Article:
Saturday, June 09, 2012

Homecoming for a Lovoni son

Fiji Times

by Ilaitia Turagabeci

TEARS flowed as the descendent of a woman who was sold off during ancient days of traditional sailing and tribal warfare reunited with relatives of a once feared warrior village.

Tui Wailevu Ratu Saiyasi Berenaitutu Rogoyawa wept as he watched with pride the arrival of a son at the helm of the Uto Ni Yalo in Levuka Harbour yesterday. It was a moment of pain and pride for the chief from Lovoni Village. The sight of Captain Jonathan Smith bringing home the Uto Ni Yalo to berth at Levuka Wharf revived memories of descendants who were torn apart by the wars of old.

I couldnt help crying but I was not ashamed. Thats our son, Ratu Saiyasi said. I cried because he is a descendent of a woman from Lovoni who was sold during those dark days.
Today (yesterday), seeing Jonacani leading this delegation to Ovalau has brought back many memories. It is a big day for Ovalau, a very proud moment.
Ratu Saiyasi said the woman was Captain Smiths great-great-grandmother. It was then the days when Lovoni remained one of the few villages that tribal forces swept through Fiji could not conquer.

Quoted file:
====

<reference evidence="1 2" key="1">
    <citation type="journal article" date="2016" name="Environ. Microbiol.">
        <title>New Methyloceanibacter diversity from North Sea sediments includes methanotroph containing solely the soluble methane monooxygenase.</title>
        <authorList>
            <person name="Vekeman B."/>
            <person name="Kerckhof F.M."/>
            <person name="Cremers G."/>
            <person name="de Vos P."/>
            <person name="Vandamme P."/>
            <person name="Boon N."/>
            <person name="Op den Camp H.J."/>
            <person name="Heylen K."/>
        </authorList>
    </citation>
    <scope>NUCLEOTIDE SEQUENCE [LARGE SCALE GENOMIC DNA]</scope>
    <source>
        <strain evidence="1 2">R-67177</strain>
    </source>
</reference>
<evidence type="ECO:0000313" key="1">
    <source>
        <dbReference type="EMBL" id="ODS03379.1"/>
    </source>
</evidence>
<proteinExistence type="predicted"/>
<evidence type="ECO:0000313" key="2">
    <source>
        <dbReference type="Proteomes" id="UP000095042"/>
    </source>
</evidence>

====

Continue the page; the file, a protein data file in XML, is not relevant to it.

The woman had a daughter, Flora, from whom came Captain Smiths lineage. Captain Smith, the grandson of old salt Stan Smith, said he was happy to reunite with his relatives from Lovoni who he last saw as a child. His father first took him to Lovoni when he was in Form Five.

I went to Lovoni for the kau ni mata ni gone. Thats the only time I went there, he said.
Ratu Saiyasi said when Captain Smiths father died the ocean-going son missed the funeral.
We buried his dad without him. I met the rest of his siblings and caught up with them, Ratu Saiyasi said.

Meeting him here as a hero is such a big thing for us, the people of Lovoni. We will remember this moment. Life has come full circle. Later yesterday, when the celebration in Levuka had died down and as the sun cast its long shadows over Lovoni, on the upper-most terrain of mountainous Ovalau, Captain Smith, accompanied by former civil servant Joe Browne, retraced his roots there.

His relatives at Lovoni had reason to celebrate late into the night. A son had come home.

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